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Council u-turn in row over ROA graffiti rabbit in Hackney Road

PUBLISHED: 11:46 10 November 2010 | UPDATED: 17:06 11 November 2010

Managing director Julia Craik (centre) stands with musicians from Strummerville charity The Premises workers in objection to Hackney council's threat to remove ROA's graffitti rabbit on Hackney Rd, 26th October 2010

Managing director Julia Craik (centre) stands with musicians from Strummerville charity The Premises workers in objection to Hackney council's threat to remove ROA's graffitti rabbit on Hackney Rd, 26th October 2010

Olivia Harris, (+44) 7881 810 878, www.oliviaharrisphotos.com

Joy for thousands who backed campaign

Town hall chiefs have been forced into an embarrassing U-turn in the row over a giant graffiti rabbit on the wall of a world-renowned recording studio in Hackney Road.

Hackney Council has officially withdrawn a threat to remove the 12-foot-tall painting on the side of The Premises Studios and Café after more than 2,000 people signed a petition in protest.

The rabbit, painted last year by Belgian street artist ROA with the studio’s consent, was facing the same fate as the Stoke Newington Banksy mural which was blacked out by council workers.

The owners of the studio, used in the past by artists including Chaka Khan and Amy Winehouse, had received orders to either “obliterate” the artwork within 14 days, or apply for planning permission.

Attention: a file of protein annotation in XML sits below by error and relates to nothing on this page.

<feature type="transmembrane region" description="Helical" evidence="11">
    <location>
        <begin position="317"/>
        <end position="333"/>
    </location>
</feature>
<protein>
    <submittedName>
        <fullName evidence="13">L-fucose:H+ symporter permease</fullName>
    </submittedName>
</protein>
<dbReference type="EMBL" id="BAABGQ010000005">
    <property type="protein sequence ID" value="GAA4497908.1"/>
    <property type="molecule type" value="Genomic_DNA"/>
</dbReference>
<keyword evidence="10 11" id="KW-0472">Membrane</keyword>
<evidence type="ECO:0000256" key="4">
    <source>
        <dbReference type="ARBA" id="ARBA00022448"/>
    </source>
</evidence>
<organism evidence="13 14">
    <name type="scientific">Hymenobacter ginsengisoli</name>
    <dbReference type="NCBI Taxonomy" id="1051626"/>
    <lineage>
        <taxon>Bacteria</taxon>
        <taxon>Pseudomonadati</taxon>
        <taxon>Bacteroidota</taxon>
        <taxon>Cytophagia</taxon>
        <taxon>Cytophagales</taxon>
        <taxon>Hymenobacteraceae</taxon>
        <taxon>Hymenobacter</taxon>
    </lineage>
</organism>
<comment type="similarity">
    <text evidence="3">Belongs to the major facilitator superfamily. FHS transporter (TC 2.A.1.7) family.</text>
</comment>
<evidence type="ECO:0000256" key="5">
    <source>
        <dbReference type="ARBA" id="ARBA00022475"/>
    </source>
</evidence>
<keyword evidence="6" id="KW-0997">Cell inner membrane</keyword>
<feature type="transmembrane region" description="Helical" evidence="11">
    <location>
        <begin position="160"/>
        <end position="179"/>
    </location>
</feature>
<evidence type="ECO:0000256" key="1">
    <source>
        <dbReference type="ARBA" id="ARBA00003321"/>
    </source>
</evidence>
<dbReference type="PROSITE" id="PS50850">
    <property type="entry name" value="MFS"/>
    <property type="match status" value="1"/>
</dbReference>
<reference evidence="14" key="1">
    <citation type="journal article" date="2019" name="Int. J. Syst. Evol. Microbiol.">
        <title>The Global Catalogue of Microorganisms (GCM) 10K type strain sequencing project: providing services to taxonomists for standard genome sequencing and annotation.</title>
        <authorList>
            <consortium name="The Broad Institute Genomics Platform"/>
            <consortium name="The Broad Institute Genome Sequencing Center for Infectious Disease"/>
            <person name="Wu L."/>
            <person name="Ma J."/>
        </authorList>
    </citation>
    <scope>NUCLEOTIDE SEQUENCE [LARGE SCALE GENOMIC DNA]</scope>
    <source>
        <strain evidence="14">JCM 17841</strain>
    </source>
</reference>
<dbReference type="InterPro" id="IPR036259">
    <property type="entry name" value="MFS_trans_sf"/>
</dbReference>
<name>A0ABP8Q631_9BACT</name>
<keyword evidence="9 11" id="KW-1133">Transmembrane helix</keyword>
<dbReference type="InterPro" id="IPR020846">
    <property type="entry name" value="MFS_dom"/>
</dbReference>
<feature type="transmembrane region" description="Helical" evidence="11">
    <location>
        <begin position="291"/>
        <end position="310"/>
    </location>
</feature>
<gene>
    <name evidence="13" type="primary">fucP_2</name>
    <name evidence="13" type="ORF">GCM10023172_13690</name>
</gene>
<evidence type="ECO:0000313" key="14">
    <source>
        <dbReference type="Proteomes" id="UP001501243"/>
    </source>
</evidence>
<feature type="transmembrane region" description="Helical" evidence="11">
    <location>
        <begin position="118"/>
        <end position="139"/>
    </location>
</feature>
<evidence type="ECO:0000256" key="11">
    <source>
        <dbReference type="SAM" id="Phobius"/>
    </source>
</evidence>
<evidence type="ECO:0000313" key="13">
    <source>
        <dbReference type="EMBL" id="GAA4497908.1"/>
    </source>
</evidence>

If not, the council would paint over the wall and send the bill to the studio.

The owners refused, saying that the artwork was an asset rather than blight on the borough – and challenged the town hall to entirely rethink its policy on graffiti due to the popularity of their petition.

Among the campaign’s supporters was Newington Green-born poet John 
Hegley.

However, Brian Bell, chairman of the council’s regulatory and audit committees, said it was “self-indulgent attention-seeking”.

“This whole debate is artificial,” he told the Gazette.

“They have created the situation and then escalated it by refusing to investigate whether permission was even needed – a classic sign of people with too much time on their hands.”

Studio owners Julia Craik and Viv Broughton, who defended their efforts to raise awareness of the graffiti rabbit’s plight, welcomed the turnaround.

“We’re delighted that the council has recognised our campaign and we’d like to thank everyone for all the amazing support and work to help save our rabbit,” they said in a joint statement. “It’s a beautiful piece of street art that everyone loves and we’re very glad it’s here to stay.”

A council spokesman said that, after reviewing the case, it had decided not to take action because the rabbit had been in situ for some time and had not provoked complaints.

“Throughout this entire process, we have made every effort to work with all the concerned parties to try and resolve this matter and are pleased that we can now put an end to this matter,” added the spokesman.

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